The Oakland police officer who shot and killed a man back in May will not face criminal charges.
That is the conclusion of an independent report issued by the Alameda County District Attorney's office Tuesday.
The Oakland Tribune got its hands on the 18-page report that concluded the officer who pulled the trigger had an "actual and reasonable belief that he or others in the area were about to be shot by Mr. Blueford."
Alan Blueford was shot and killed by an Oakland police officer just after midnight on May 6.
Police said Blueford was transported to a hospital, where he died.
His family has disputed the police accounts, including whether Blueford was armed and whether he was ever taken to a hospital.
The Tribune reported that Blueford's DNA and fingerprints were on the gun found at the scene.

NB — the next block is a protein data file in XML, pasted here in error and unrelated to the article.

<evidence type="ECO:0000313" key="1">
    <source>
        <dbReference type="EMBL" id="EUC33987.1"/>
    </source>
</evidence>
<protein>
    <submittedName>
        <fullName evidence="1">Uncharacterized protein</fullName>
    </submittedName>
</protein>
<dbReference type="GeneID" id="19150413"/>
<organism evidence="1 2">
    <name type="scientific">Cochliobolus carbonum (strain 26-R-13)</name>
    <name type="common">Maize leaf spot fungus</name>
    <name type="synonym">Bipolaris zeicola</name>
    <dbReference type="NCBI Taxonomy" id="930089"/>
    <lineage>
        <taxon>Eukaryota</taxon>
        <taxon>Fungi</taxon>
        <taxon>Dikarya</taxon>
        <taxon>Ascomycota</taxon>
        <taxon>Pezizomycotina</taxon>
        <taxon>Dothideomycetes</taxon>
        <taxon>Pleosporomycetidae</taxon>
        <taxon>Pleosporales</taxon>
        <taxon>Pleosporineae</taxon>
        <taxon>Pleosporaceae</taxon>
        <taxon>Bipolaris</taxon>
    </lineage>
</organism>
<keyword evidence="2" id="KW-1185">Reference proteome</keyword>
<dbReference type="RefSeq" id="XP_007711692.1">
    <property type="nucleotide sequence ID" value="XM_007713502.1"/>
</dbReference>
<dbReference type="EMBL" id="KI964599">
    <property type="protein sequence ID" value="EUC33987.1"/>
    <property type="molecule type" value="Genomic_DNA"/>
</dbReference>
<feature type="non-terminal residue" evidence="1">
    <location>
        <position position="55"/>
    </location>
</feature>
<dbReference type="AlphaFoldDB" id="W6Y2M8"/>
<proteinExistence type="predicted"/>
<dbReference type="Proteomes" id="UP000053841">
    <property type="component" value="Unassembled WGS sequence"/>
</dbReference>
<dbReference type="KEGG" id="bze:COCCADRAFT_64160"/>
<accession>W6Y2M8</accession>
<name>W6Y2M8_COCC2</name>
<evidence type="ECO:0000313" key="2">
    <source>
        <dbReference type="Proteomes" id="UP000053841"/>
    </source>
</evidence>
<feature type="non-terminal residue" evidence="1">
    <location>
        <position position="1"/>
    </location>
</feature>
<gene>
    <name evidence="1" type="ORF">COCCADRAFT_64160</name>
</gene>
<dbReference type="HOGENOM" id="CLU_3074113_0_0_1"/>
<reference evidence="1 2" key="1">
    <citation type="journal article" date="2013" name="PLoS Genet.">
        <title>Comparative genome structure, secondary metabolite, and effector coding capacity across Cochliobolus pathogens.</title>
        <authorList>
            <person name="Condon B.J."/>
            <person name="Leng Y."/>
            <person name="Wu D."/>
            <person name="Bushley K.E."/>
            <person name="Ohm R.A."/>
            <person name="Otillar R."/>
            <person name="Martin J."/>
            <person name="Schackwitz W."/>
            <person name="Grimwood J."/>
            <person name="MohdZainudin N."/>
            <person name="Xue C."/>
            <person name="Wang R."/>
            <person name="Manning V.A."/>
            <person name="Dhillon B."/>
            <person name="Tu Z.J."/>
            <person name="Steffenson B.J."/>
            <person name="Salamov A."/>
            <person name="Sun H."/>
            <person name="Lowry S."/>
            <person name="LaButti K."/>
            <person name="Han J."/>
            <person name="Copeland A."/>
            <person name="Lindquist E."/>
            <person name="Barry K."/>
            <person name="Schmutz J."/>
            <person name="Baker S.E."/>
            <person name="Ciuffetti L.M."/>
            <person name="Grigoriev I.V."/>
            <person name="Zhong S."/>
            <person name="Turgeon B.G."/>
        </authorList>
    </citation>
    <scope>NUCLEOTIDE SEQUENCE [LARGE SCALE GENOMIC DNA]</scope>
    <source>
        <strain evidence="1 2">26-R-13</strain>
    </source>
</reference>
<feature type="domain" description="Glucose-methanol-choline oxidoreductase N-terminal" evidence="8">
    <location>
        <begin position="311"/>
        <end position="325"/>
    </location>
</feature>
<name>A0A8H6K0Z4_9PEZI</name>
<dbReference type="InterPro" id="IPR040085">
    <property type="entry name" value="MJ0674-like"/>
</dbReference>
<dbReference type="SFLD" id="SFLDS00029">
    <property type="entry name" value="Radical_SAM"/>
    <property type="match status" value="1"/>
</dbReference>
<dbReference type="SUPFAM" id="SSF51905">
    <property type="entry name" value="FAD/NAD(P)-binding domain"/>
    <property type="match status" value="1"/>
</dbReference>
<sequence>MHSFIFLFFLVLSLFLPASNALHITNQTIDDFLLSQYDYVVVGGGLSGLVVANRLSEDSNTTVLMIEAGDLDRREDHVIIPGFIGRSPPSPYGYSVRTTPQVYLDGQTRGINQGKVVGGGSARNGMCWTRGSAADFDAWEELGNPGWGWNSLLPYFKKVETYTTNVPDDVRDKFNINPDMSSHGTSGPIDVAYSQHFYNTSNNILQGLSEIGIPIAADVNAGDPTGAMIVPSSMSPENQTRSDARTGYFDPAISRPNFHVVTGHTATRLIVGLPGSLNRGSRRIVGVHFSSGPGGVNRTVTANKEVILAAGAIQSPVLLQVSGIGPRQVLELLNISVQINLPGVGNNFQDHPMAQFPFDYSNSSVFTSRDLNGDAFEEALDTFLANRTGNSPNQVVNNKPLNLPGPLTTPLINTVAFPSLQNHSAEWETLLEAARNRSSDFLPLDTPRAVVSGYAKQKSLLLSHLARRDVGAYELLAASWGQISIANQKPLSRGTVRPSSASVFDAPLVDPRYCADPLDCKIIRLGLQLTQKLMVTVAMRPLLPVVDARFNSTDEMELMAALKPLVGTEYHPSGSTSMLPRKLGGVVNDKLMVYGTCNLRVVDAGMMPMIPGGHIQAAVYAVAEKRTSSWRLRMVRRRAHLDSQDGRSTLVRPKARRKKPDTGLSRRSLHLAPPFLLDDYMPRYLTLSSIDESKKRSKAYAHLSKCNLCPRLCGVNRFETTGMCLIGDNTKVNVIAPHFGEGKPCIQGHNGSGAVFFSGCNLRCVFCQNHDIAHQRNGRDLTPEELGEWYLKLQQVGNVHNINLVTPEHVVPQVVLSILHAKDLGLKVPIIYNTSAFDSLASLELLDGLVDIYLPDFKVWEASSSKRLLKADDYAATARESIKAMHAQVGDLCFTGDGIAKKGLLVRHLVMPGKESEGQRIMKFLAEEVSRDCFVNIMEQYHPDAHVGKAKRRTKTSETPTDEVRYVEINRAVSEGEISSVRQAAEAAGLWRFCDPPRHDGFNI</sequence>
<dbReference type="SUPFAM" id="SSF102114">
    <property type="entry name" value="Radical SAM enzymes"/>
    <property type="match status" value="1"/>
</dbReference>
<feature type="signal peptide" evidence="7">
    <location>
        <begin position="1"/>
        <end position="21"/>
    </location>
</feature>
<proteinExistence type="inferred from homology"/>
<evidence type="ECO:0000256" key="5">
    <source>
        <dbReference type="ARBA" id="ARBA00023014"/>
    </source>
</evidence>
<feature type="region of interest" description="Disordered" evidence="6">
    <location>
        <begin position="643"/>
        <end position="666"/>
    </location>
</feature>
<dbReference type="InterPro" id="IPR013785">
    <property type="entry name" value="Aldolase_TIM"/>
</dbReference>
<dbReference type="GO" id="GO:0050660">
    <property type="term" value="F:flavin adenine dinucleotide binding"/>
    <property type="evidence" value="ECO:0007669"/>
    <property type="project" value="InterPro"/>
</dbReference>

Today the Oakland Police Department released a statement that read in part, "While the report concludes that neither the facts nor the law warrant the filing of charges against the officer, and it succinctly recounts the circumstances surrounding the incident, the Department’s Internal Affairs Investigation remains open, and we are unable to further comment on the findings."
"I expect my officers to encounter dangerous situations during the course of their work," Police Chief Howard Jordan stated. Adding, "Removing firearms from the street is a core component in addressing the violence this City faces, and my expectation includes that they survive those encounters. Because of the inherent danger of their jobs, it is more important - and not less - to provide the training, resources, and practices that allows and requires officers to provide beneficial, lawful, and Constitutional policing to the City of Oakland and its community."
The case is not over. Blueford's family has filed a federal wrongful death lawsuit against the city of Oakland.